The Fair Debt Collection Practice Act (FDCPA) was enacted on the federal level to protect American consumers from the deceptive practices of debt collectors. The FDCPA calls for harsh penalties against debt collectors who violate the regulations and laws established by the Act.
The FDCPA establishes how and when debt collectors can contact you, who they can reveal information about your account to, and how they must identify themselves and verify your debt.
If a debt collector is trying to collect a debt that you don’t believe you owe, or if you believe the amount is wrong, you can request verification of the debt in writing. The collection agency must respond to your request within 30 days with documentation supporting their claims.
What is Wrongful Debt Collection?
Wrongful debt collection occurs when a collection agency begins contacting you to recover a debt that you do not owe. When a debt collector contacts you, they must identify themselves and tell you what debt they are collecting and the amount of the debt.
You can request for verification of the debt. This request is done in writing. You should keep a copy of the request and send the letter with delivery confirmation for your records.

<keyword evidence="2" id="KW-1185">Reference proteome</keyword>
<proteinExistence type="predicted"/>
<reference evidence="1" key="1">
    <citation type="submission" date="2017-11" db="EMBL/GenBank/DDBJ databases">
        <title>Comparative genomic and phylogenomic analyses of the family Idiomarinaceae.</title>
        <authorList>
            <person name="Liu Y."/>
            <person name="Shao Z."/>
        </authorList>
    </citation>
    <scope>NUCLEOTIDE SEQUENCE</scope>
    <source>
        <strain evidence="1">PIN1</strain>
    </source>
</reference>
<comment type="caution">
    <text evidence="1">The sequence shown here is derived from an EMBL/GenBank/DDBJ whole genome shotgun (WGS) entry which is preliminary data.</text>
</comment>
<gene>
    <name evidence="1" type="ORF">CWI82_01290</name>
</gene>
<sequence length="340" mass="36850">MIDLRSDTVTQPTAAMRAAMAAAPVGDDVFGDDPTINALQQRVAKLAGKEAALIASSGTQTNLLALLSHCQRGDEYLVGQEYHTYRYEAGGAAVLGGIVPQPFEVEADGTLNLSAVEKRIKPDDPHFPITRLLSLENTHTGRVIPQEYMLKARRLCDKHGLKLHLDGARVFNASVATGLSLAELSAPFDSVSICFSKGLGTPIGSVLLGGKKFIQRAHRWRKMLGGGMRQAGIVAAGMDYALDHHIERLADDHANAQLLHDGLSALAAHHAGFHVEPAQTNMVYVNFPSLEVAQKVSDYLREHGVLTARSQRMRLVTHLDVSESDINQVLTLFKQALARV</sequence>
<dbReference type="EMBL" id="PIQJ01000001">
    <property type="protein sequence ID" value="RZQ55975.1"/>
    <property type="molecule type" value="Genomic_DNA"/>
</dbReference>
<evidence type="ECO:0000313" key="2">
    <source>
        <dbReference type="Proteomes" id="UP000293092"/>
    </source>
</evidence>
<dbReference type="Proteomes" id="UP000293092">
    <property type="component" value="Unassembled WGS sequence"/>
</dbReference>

If you do not get a satisfactory response with proof of the debt and the original agreement, you can tell the debt collection agency to stop contacting you because the debt is not valid.
If you have proven that you do not owe a debt, and then debt collector then provides information that is wrong to the credit reporting agency, you can sue the debt collection agency for wrongful debt collection.
Debt Collection Practices Cannot Be Deceptive, Or You Can Sue
The FDCPA requires debt collection to be honest and straightforward.
The debt collector cannot lie about the amount of the debt, claim they will sue you for a debt where the statue of limitations for collecting it has expired, or collect a debt that they do not have proof of when it was initiated, how much the debt was for, the past payment history, and the original agreement that shows you are the responsible party.
Also, debt collectors can only call during set hours, cannot threaten you with physical harm or use obscene language, threaten to arrest you, or harass you. Any of these actions are wrongful debt collection practices that violate the FDCPA.
Consult with a Personal Injury Attorney About Your Ability to Sue for Wrongful Debt Collection
If you have been harassed by a debt collector or if you believe a collection agency has violated the FDCPA, you should consult with a FDCPA lawyer.
Your attorney will help you build a strong case against the debt collector and gather up evidence to support your claim. You have nothing at all to lose, so schedule your free case review by an attorney in your state today.
Complete the Free Case Evaluation Form to have your case for wrongful debt collection reviewed.